At the beginning of May, Bodhi Surf + Yoga concluded what was our busiest season in our history. We worked very hard, (the last stretch was 17 weeks of back-to-back Bodhi Sessions surf and yoga camps), and were so excited to share our passions of surfing, yoga, simple living, and environmental action with people from all around the world. During it all, I was lucky to sneak off for 4 days to Portland, Oregon to attend the 1% for the Planet’s Global Summit. It was a meeting of the minds that featured plenty of inspiration, but more importantly, plans of action to get more people involved in the most important task in human history — saving and protecting our home planet.
With action comes hope
Being so busy this season, I missed out on rising environmental activist Greta Thurnburg’s speech at the World Economic Forum in Davos in January, the one which really catapulted her to the international spotlight. Recently, I sat down and watched that along with all of the speeches that I could find online. Her words struck a chord with me. She speaks with the urgency that I and many I know feel, but that is largely absent in the discourse of our political leaders, the media, and everyday life.
For even in 2019, as we stare down the barrel of what is the largest and most all-encompassing threat to our continued existence, it is far more common to see people outright ignoring this impending global crisis than it is to see them take action on it. Or even talk about it. It’s truly mind boggling. It’s also incredibly terrifying.
There was one part of Greta’s TedxTalk that really got to me, and ever since, I haven’t been able to get it out of my mind:
“Now we’re almost at the end of my talk and this is where people usually people usually start talking about hope. Solar panels, wind power, circular economy, and so on. But I’m not going to do that. We’ve had 30 years of pep talking and selling positive ideas. And I’m sorry but it doesn’t work because if it would have, the emissions would have gone down by now. They haven’t.
And yes, we do need hope. Of course, we do. But the one thing we need more than hope is action. Once we start to act, hope is everywhere. So instead of looking for hope, look for action. Then and only then, hope will come today.”
The action-plan of this small business
I agree with this sentiment. I am a person who is at risk of becoming paralyzed with inaction if I consume too much news about climate change and the myriad of other human-made environmental crises without accompanying it with strong pro-environmental action. Which is why I am so happy to have co-founded Bodhi Surf + Yoga, and to get to work every single day for a company that prioritizes climate change, environmental protection, and spreading the urgency of the message to others.
For this reason and others, Bodhi Surf + Yoga has aligned itself with several movements that consist of businesses in the private sector that voluntarily take on both social and environmental issues. It’s incredibly motivating and empowering to learn that there are so many small businesses, organizations, and even multinational companies who are, very deliberately, eschewing capitalism’s status quo and are endeavoring to build something better in its place.
Bodhi became a Certified B Corporation in 2016 and 1% for the Planet member in 2018. For us, just having these certifications isn’t enough: we have been active members in both communities, learning from others, sharing our own wisdom, and collaborating with awesome like-minded members. On Bodhi’s behalf, I have attended two B Corporation retreats, and was excited to go to my first 1% for the Planet summit this year.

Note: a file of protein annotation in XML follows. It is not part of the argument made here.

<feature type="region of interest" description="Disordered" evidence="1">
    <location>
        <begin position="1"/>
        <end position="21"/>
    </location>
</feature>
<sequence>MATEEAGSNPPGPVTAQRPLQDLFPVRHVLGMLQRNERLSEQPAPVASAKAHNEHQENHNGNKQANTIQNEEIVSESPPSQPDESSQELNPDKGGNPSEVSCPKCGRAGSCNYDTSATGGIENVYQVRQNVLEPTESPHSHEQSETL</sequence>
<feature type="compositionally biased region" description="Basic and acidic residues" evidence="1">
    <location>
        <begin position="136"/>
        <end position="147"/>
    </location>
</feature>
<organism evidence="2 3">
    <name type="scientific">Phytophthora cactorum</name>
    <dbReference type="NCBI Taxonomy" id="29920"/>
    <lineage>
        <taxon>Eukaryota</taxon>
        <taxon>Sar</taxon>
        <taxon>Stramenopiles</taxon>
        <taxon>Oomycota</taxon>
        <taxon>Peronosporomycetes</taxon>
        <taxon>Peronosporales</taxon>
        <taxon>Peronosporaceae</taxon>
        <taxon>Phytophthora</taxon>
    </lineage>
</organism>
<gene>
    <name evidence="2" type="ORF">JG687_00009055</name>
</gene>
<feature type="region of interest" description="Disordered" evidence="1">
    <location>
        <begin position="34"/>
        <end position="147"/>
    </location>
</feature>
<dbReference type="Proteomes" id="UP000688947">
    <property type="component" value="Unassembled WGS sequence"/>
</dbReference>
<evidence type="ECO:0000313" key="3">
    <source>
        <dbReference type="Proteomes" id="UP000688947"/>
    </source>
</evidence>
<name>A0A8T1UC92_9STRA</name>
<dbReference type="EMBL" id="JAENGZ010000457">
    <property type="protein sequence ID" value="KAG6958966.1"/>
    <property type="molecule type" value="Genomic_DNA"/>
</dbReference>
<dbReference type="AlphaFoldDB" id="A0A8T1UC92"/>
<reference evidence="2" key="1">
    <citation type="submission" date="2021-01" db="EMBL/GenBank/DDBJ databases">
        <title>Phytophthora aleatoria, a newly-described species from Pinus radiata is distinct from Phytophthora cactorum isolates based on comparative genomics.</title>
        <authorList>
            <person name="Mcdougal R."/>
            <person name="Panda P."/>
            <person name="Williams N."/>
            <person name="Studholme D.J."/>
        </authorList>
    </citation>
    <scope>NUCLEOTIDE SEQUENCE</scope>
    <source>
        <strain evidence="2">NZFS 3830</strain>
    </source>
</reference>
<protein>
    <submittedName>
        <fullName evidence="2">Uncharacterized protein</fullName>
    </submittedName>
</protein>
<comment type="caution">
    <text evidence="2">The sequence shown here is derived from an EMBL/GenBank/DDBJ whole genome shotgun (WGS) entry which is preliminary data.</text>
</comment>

The 2019 Global Summit by 1% for the Planet
As was to be expected with so many forward-thinking business people, environmental organizers, and conscientious citizens, the 2019 Global Summit was very powerful indeed. Not only did Patagonia’s founder, Yvon Chouinard speak; so did Netflix co-founder/1% for the Planet Board Member, Mark Randolph; as well as All Good’s founder Caroline Duell; plus a whole host of other passionate individuals. The good vibes were infectious. Yet there was no mistaking it, tone was urgent, and sometimes, it felt like there were more questions than answers.
How do we get more individuals to care? How do we tell those stories? How do we get more companies to sign on to giving away a portion of their profit for the environment? How do we get the customer to understand the importance of this movement? How do we raise up our respective industries? How do we disrupt the status quo? Is 1% even enough?
Despite the heavy content of the summit, I was able to find what All Good’s Caroline Duell shared with the crowd: a “hope spot”. In this day and age, it is very easy to drown in anxiety, concern, sadness, anger, and confusion. The environmental crisis is the most urgent issue of our time, there is so much that needs to be done, and the time to start was 50+ years ago. Quite simply, there is no guarantee that we will pull it together. There may be fewer reasons to hope than there are to worry…
“Hope spots exist”
… other than the big one, if we are to be effective in this mission, we need hope. We need those “hope spots”, those moments that bring a smile to our faces, excitement into our hearts, and clarity to our minds. Those moments that make us firm up our resolve to take on the first challenge, then the next, and the one after that. The kind of hope that engenders action, that sparks more hope. For me, the 1% for the Planet movement, and all of its inspired members, are just that for me. They remind me that this isn’t something any of us have to do [or would even be effective in doing] alone — neither the worrying, nor the action-taking. We must take collective and urgent action, and in so doing, we will find hope, and we will also see just what we are capable of.